So I was blissfully reading the twitter feed when @Tim_Mitchell tweeting the following article Consultants are pros, while corporate IT staff are minor leaguers by Erik Eckel, that for some reason seems to exist to feed the need that IT staffers have to despise consultants who come in and are listened to, often when there are hyper qualified IT staffers already employed that could be doing a great job but are too busy dealing with past failures, sometimes their own,and sometimes by consultants. To be fair, he makes some good points, but the comparison he makes misses the mark (and not just because minor leaguers are pro ball players as well, so consultants could be all single A level talent and IT staff AAA players.). IT staffers are definitely a different sort compared to consultants, but the difference is certainly not one of level.
The fact is, consultants are the journeyman players while IT staffers are the players that stick with a team for long stretches, even until retirement. There are top level folks of both styles. I am football sort of guy, so I will equate IT staffers to players like Bruce Matthews who played 19 seasons for the Houston Oilers, Tennessee Oilers, and the Tennessee Titans (technically the same team with a name change), or even Peyton Manning who has been with the Indianapolis colts for over 12 seasons now. They work with the same team, desiring to make their team the best. Manning even stayed on for his senior year at Tennessee because he was such a loyal teammate. In fact, most of the truly beloved and great players only played on a few teams: Terry Bradshaw, Jim Brown, Marshall Faulk, Roger Staubach, Emmitt Smith, Tony Dorsett, Joe Montana, Jack Youngblood (who once played on a BROKEN LEG!), and I could go on.
Contrast that with players like Deon Sanders, who was one of the great players, but with Atlanta Falcons. San Francisco 49ers, Dallas Cowboys, Washington Redskins, and then the Baltimore Ravens. Or Terrell Owens, who has also played for five teams. Chris Chandler played 17 years for 7 different teams. Morten Anderson, another great player ( a kicker), played for six. One of the most amazing journeyman records is for Matt Millen who has Matt Millen has 4 Super Bowl rings from three different teams. Two with the Raiders, and one each with the 49ers and the Redskins (all teams I hate, pretty much.)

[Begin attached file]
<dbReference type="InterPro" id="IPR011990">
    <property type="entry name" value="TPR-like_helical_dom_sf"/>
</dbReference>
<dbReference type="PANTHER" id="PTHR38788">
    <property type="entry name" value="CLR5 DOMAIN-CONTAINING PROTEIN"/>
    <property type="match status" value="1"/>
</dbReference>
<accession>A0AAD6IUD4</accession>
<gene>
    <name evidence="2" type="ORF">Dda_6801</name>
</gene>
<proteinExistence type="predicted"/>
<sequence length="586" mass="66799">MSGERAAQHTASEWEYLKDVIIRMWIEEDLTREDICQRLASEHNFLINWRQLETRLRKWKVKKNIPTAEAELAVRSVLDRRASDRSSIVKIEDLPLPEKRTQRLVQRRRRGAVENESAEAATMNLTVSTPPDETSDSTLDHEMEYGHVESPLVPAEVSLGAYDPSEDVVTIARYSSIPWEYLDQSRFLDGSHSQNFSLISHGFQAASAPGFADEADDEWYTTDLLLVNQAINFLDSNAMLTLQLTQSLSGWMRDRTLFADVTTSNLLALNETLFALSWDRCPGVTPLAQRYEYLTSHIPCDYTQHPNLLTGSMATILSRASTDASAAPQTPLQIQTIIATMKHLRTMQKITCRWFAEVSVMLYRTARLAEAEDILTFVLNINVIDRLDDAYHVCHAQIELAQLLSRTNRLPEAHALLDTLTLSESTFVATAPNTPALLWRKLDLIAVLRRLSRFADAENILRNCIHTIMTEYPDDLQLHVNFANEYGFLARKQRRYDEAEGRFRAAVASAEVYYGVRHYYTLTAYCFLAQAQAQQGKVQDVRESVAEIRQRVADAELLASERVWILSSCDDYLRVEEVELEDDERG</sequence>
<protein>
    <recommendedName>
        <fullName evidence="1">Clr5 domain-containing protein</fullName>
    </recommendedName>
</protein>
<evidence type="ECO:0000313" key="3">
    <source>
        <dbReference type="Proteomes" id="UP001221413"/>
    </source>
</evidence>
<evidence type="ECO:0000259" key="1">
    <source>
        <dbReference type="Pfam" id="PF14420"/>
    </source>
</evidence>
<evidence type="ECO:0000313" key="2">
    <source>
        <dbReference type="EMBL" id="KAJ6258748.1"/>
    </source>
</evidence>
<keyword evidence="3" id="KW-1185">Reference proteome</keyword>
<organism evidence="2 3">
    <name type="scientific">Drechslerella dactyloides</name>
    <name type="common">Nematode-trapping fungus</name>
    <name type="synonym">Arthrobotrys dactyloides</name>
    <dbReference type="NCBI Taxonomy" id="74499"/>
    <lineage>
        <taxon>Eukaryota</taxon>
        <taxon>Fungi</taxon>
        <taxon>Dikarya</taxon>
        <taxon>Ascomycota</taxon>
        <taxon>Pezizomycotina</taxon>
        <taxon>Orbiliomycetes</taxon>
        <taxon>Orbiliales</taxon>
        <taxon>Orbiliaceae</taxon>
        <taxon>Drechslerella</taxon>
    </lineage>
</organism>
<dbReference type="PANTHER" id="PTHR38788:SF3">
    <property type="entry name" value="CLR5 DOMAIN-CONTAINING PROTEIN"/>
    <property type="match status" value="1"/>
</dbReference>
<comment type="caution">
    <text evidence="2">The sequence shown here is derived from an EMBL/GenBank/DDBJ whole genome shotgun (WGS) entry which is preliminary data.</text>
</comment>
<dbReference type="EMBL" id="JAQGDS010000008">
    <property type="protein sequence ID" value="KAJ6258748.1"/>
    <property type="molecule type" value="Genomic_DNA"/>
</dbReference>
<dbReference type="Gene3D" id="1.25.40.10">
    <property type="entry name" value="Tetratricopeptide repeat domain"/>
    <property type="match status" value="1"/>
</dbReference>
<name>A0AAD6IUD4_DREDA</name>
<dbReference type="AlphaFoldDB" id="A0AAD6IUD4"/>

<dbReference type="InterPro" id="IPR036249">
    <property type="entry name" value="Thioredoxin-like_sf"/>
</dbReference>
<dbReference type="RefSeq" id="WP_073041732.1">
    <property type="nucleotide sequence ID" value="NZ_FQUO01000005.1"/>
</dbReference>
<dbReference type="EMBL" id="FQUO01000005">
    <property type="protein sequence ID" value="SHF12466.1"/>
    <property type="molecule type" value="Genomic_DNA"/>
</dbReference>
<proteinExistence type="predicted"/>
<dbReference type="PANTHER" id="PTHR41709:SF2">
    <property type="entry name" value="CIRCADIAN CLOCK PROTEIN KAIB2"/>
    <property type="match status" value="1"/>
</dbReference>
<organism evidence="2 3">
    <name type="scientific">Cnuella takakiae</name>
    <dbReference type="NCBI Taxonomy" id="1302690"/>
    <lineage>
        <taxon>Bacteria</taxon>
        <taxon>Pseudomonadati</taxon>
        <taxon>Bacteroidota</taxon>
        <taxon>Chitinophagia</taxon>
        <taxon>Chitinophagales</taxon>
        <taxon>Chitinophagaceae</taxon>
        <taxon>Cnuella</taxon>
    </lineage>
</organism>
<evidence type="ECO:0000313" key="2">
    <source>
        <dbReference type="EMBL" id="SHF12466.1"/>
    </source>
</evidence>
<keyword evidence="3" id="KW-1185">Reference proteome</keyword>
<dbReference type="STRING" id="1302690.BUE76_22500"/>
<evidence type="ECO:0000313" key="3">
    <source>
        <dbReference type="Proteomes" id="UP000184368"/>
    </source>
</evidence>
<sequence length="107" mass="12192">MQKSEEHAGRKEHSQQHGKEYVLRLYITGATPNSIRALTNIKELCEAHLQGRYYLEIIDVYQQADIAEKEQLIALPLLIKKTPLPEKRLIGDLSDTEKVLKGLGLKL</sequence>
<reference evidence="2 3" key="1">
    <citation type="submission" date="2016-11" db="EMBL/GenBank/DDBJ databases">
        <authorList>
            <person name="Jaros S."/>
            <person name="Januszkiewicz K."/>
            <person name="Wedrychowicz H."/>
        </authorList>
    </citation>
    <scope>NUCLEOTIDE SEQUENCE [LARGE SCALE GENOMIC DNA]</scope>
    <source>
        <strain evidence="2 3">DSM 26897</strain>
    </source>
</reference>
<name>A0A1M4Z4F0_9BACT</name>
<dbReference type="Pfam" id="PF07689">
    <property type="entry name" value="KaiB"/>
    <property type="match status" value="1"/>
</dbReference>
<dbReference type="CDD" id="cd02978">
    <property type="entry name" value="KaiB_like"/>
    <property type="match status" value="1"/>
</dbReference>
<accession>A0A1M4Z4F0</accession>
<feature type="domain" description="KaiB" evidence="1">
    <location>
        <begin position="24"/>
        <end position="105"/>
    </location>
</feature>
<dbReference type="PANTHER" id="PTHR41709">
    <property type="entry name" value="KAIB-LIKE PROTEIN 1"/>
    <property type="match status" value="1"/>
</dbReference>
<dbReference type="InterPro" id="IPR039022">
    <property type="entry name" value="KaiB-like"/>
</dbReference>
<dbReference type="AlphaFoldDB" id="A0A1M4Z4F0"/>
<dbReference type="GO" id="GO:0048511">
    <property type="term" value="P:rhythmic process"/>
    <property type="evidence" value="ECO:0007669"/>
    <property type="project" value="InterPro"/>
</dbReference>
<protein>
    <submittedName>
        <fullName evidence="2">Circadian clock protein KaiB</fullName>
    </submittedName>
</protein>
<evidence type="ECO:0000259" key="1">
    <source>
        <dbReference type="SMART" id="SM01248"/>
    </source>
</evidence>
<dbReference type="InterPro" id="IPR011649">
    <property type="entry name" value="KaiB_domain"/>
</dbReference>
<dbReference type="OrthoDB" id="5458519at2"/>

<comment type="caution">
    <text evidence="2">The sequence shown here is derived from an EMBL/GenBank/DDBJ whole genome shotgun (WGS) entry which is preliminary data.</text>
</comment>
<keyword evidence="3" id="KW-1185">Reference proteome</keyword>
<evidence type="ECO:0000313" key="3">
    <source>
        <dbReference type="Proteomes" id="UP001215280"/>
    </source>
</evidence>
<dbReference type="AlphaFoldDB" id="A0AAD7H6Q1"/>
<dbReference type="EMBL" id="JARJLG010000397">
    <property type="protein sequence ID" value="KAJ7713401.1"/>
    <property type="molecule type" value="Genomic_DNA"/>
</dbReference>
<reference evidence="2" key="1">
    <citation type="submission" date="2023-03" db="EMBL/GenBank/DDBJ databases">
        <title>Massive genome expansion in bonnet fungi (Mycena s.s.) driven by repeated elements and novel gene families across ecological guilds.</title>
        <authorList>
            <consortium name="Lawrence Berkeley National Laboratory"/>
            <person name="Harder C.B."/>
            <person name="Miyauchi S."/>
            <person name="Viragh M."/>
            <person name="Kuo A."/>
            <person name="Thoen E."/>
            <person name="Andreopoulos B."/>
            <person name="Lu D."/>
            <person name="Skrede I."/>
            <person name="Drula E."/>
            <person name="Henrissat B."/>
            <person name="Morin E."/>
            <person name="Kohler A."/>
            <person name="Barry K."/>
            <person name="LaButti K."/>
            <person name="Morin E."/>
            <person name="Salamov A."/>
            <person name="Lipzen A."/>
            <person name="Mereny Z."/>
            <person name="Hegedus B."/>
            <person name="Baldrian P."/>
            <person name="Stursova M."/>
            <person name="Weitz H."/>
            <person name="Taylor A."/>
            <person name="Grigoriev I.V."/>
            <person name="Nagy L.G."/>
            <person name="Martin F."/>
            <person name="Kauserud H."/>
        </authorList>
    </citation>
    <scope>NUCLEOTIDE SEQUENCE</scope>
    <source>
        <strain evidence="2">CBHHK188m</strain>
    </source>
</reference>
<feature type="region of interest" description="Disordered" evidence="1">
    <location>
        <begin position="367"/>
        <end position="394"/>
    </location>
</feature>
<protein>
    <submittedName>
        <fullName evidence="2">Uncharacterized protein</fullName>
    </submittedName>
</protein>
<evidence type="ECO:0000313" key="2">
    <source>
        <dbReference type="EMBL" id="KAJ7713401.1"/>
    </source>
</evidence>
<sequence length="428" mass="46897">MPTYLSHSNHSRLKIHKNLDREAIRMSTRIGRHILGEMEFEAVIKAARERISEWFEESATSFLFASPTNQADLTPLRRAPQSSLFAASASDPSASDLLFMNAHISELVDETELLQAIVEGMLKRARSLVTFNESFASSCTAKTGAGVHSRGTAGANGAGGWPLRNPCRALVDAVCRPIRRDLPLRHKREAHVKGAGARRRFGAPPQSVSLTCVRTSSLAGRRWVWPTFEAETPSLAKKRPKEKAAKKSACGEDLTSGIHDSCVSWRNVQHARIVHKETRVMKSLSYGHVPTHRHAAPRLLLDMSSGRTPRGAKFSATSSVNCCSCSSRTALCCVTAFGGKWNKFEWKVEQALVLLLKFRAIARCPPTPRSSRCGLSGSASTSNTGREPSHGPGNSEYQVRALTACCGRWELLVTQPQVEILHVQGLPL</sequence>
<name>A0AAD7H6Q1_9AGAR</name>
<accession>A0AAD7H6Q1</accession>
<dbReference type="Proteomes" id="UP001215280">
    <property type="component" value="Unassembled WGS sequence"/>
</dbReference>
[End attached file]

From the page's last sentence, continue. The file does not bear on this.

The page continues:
The fact is, all of these players were great. The long term player, the ones who moved around. Each played a completely different kind of role. Long term players anchor a team and provide consistency. Shorter term players fill gaps that a team needs but cannot get themselves.
As such, a great IT staff is ideally made up of strong professionals who are great at what they do. I write a blog series on simple-talk.com dedicated to what counts for a great DBA. The point of it is to point out what makes up the great IT staffers that I have worked with over the years, and have heard about from others. I am an IT staffer, and I work with and have worked with some really great IT staffers. And honestly I have seen my fair share of great IT staffers become consultants, not graduating to a different level, but looking for a different challenge.
On the other hand, a good consultant has to have a breadth of knowledge that is going to be greater than the IT staffer. And there will be challenges that are greater than IT staffers at times. A great consultant is worth their weight in gold. Recently, I needed to redesign our data warehouse, and I asked to hire a consultant (Jessica Moss, who did a masterful job!) to come in and help us out. She came in and augmented our skills and helped us deliver a great product.
The biggest difference between IT Staffers and consultants is in longevity. We IT staffers have to deal with the outcome of projects for years to come. Consultants get to move on. There are terrible IT staffers, and there are terrible consultants. And I have run into both, pretty much in equal measures. The biggest difference? Usually the IT staffer knows how bad they are because they are there to live with the results…or sometimes the move on for the very same reason…